Monday, April 30, 2007

Wine, Women and Shoes

That defines every woman I know. I’m not sure why so many women have an obsession with their collection of uncomfortable shoes. I own six pairs of shoes and two pairs qualify as boots and one as sneakers. I have a pair of deck shoes, one pair of brown everyday shoes, a pair of black shoes, hiking boots, a pair of Wellington boots I put on when I have to shovel snow and some sneakers I got for Christmas that I’ve never worn because they are too white to wear in public; I’ll have to get them fashionably dirty in the back yard first.

A woman I know is an aspiring Imelda Marcos. Imelda Marcos was the wife of the former President of the Philippines whose proclivity for shoes was legendary. She had tens of thousands of shoes. My shoe-loving friend has a much smaller collection of shoes but with a room of their own. Each shoe is kept in the original box with a color photograph glued to the box end and arranged alphabetically by color. There are separate sections organized by heal height with a special section devoted to sneakers, yes sneaker.

Apparently the operating philosophy of the women I know is to buy the accessory first then find the item it will accessorize. This philosophy applies to jewelry as well as shoes. My daughter’s corollary to this rule (pronounced when she was still in college and still economically sensible) was that the price of an accessory should never exceed the item it accessorizes. Women have little apparent guilt when buying the little things like shoes and, after all, expensive jewelry can go with almost anything or so we are told until we discover that she has absolutely nothing to wear. Which is every time she needs to put on clothing. We have to pay to get them naked and again to get them clothed. Who knew?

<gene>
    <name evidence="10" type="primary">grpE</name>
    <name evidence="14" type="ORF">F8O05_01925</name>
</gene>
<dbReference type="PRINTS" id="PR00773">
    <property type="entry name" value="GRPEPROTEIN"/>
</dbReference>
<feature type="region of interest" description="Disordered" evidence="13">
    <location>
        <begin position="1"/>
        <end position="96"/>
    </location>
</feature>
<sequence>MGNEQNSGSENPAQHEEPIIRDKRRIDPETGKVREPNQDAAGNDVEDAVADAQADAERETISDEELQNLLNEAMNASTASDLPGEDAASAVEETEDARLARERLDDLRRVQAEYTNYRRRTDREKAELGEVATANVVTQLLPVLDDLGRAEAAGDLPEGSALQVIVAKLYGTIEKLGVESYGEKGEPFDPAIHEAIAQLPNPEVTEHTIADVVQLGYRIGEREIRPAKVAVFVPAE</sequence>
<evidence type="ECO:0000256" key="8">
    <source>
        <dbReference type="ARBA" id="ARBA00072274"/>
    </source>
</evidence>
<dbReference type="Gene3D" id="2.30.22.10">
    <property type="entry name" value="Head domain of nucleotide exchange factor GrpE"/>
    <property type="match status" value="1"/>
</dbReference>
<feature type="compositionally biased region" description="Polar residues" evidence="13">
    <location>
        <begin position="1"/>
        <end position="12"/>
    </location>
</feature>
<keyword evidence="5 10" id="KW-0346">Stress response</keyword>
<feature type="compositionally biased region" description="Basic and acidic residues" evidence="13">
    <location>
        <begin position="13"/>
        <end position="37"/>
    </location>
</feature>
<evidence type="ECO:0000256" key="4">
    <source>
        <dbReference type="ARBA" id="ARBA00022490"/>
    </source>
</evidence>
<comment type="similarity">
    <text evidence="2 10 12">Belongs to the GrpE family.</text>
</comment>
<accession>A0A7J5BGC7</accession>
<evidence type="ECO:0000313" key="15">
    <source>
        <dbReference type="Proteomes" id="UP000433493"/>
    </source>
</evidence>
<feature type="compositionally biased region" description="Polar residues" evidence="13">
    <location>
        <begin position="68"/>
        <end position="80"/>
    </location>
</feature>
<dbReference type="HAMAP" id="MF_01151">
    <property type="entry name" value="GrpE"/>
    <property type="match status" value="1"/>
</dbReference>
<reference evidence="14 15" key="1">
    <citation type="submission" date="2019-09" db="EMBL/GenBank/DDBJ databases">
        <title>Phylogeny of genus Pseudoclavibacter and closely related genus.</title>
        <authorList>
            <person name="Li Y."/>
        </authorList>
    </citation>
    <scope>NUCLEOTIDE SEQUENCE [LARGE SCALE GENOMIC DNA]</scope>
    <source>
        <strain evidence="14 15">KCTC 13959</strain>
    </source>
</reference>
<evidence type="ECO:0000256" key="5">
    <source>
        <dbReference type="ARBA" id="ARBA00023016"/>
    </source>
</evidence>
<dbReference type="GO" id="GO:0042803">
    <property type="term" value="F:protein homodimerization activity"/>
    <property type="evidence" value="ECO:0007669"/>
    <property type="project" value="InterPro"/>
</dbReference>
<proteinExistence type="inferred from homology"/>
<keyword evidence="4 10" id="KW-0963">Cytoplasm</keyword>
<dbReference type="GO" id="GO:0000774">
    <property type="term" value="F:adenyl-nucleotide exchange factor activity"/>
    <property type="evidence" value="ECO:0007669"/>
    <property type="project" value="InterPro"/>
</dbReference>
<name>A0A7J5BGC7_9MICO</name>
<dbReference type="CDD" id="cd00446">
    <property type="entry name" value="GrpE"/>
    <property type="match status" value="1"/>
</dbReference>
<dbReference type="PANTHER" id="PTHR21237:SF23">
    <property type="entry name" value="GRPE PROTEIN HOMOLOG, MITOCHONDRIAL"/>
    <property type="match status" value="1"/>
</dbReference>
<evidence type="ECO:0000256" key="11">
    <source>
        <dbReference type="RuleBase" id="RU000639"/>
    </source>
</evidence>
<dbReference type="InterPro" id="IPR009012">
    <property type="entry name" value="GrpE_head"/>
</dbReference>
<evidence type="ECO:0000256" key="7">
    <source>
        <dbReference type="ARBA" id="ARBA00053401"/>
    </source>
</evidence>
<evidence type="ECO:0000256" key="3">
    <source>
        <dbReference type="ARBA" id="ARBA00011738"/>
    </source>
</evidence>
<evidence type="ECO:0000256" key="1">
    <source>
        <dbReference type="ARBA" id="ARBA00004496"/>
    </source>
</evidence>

All of this prater was inspired by a very shi-shi event I was dragged to called, oddly enough, “Wine, Women and Shoes.” The facts are that proceeds of the event help support The Virginia Thurston Healing Garden in Harvard Massachusetts, which is almost a hospice for women with breast cancer. It is a noble and beautiful place I have been assured, worthy of financial support.

I don’t go to many shi-shi events for a lot of reasons; I’m not invited for one but chiefly because I’m not known to be embarrassedly rich. To be shi-shi you have to be rich enough to throw money at problems with panache. The more panache the more assuredly “in” you will be. Donald Trump, known for perpetual bad hair and kitchey bad taste is “in” by virtue of showing up at every shi-shi event in Manhattan and throwing chump change around like confetti. Or so I’m told, I’ve never been to a shi-shi event in Manhattan and it’s unlikely I will be invited any time soon.